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Today's Guest: Judit Tondora - Hungarian Comic Artist Hi, who are you? Introduce yourself in your own words, please. Hi! My ...
miércoles, 22 de febrero de 2012
Judit Tondora - Hungarian Comic Artist
Today's Guest: Judit Tondora - Hungarian Comic Artist
Hi, who are you? Introduce yourself in your own words, please.
Hi! My name is Judit Tondora. I’m a freelancer comic book and graphic artist from Hungary. I usually illustrate comic books and graphic novels and I work with small publishers like Outlaw Entertainment, Bluewater, Zenescope etc.
You can see my works here: http://judittondora.deviantart.com/
How did your liking of comics start?
When I was child I was fond of graphic novels, illustrated tale books and comics so I started to draw characters and illustrations and I won my first drawing competition when I was 3. Actually it was unequivocal that I’m gonna be an artist so I attended art schools and did artist jobs. This was not a question because this is in my blood or dunno in my DNA. Haha.
I did my first comic job in 2008.
A small studio asked me to draw their first book, it's title was Dead Contract but this was a typical ‘nomen est omen’ situation cuz the studio couldn’t publish their books. So our agreement ended... actually died.
Luckily I got a job from the Outlaw Entertainment a few months later and I did a series: We the People. It was a great story about three students who wanted to act like superheros. The writer was Jason M. Burns who did an amazing job to create these characters and interesting actions and hilarious everyday situations. Later it turned out I wasn’t so lucky because this publisher was not really stable.
They had financial problems or some similar thingy and they also couldn’t publish this series.
So I had to find new works and I did it and I’m doing pretty good comics now.
What subjects do you like in books and comics?
I like fiction, poems, fantasy, novels and my favourite theme is the personality’s changes. I read horror and superhero comics sometimes but I prefer to draw it not to read it. I like the IDW’s horror books and the Top Cow and the Aspen Comics' series. I often read Vertigo, Dark Horse and Image comics but I especially enjoy the French comics and graphic novels.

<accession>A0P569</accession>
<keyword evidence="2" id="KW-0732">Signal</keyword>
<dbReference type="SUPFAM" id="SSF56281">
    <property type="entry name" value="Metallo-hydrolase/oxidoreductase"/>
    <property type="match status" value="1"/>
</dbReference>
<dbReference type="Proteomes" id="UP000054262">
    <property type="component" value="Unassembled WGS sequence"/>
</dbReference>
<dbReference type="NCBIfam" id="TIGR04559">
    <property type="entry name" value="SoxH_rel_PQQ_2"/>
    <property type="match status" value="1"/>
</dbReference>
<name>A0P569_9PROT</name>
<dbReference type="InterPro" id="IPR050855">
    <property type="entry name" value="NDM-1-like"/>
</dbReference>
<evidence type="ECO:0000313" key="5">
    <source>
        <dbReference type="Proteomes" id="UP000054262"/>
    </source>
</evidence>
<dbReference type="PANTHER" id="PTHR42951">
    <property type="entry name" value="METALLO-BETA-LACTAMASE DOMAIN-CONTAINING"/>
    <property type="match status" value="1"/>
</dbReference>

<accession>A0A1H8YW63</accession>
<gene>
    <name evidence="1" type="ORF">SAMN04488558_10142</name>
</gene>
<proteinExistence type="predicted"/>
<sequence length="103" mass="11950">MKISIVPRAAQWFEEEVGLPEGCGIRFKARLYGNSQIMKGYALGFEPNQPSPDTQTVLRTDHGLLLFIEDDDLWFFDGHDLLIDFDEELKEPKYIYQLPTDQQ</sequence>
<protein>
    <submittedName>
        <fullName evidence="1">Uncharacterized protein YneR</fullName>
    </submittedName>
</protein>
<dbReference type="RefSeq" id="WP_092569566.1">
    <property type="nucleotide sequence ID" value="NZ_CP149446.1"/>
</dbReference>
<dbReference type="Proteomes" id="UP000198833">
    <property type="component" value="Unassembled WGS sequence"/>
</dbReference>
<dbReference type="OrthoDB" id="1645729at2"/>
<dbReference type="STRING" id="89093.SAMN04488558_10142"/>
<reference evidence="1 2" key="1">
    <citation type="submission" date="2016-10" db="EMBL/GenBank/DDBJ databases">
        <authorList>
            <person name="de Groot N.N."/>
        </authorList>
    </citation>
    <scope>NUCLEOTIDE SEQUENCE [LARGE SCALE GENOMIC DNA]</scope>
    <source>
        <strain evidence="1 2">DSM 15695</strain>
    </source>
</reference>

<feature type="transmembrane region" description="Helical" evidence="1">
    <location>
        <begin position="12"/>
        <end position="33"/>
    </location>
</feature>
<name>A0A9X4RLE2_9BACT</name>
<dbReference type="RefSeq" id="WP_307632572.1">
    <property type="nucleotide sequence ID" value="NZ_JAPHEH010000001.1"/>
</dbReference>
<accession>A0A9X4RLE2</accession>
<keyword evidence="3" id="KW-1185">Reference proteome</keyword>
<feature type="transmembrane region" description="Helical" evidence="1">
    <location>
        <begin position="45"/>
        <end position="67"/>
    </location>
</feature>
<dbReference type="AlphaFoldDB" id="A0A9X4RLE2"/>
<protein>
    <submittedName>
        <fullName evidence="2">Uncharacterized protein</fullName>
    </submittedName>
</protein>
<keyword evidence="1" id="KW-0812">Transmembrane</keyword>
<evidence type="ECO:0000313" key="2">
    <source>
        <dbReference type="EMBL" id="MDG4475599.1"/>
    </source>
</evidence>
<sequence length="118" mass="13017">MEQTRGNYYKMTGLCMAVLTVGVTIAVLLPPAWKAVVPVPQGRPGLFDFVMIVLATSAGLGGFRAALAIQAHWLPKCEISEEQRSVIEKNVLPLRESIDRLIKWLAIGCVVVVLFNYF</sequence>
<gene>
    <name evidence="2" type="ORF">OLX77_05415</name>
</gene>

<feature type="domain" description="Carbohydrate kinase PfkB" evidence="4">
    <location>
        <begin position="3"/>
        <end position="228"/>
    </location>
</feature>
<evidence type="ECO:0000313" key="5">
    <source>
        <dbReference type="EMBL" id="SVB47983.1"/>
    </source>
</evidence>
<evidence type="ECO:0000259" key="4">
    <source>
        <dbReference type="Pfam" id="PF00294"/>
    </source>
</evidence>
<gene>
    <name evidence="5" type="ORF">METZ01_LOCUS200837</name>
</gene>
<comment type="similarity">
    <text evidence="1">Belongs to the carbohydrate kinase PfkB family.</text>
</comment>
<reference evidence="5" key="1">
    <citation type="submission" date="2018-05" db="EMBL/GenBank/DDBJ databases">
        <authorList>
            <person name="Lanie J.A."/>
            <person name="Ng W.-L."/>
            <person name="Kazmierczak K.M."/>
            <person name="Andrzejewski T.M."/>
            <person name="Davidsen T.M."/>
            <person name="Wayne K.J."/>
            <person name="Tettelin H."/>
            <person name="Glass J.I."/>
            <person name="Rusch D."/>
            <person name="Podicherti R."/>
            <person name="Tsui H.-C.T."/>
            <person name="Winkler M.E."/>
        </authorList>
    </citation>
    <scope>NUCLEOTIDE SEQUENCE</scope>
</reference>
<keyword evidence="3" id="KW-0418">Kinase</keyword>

What is your aspiration, fame?
Absolutely not. I’d like to work as an illustrator as long as I can. And if I could do comics until I can that would be awesome.
How do you judge whether a comic is good or bad?
I’m an artist and I bring the art into my focus.
If I want to be honest that’s not easy to me to like a comic if it’s not well- drawn. But there are exceptions of course.
The story itself it the main thing naturally and if I can read a good comic and a well- drawn adaptation of the script that’s the best thing in comics.
What are comics to you?
My work and the most interesting genre what I’ve ever done.
Do you feel there are readers for what you do?
I draw superhero and fantasy comics usually and those are fairly popular. So yes. There are.
But I’d like to draw more fantasy and horror stuff and I hope I’ll do once.
Do you have any favorite e-zine?
Not really but I often visit the comicbookresources, the projectfanboy and a few similar sites.
Is there any contemporary writer you are the follower of?
I like the work of Neil Gaiman, Steve Niles, and a few Hungarian contemporary writers and poets.
Who is your favorite writer?
I can’t say only one cuz I love a lot of writers but my all time favourites are Marquez, Babits Mihály, Kafka, Örkény, Vonnegut, Frank Herbert, Oscar Wilde, Byron and Poe.
In your opinion, do comic writers help each other or are isolated individuals?
I think this depends on the work. If they have to write a series like Batman they have to stick to the original storyline and characters but a new and independent work is an other thing. That has more freedom. I know a lot of writers and I have to say I don’t know a single person who doesn’t ask for reviews or help if they can’t get on with their story. The comic is the best example of the teamwork. You can’t draw without the writer and without your drawings the writer can’t express him- or herself.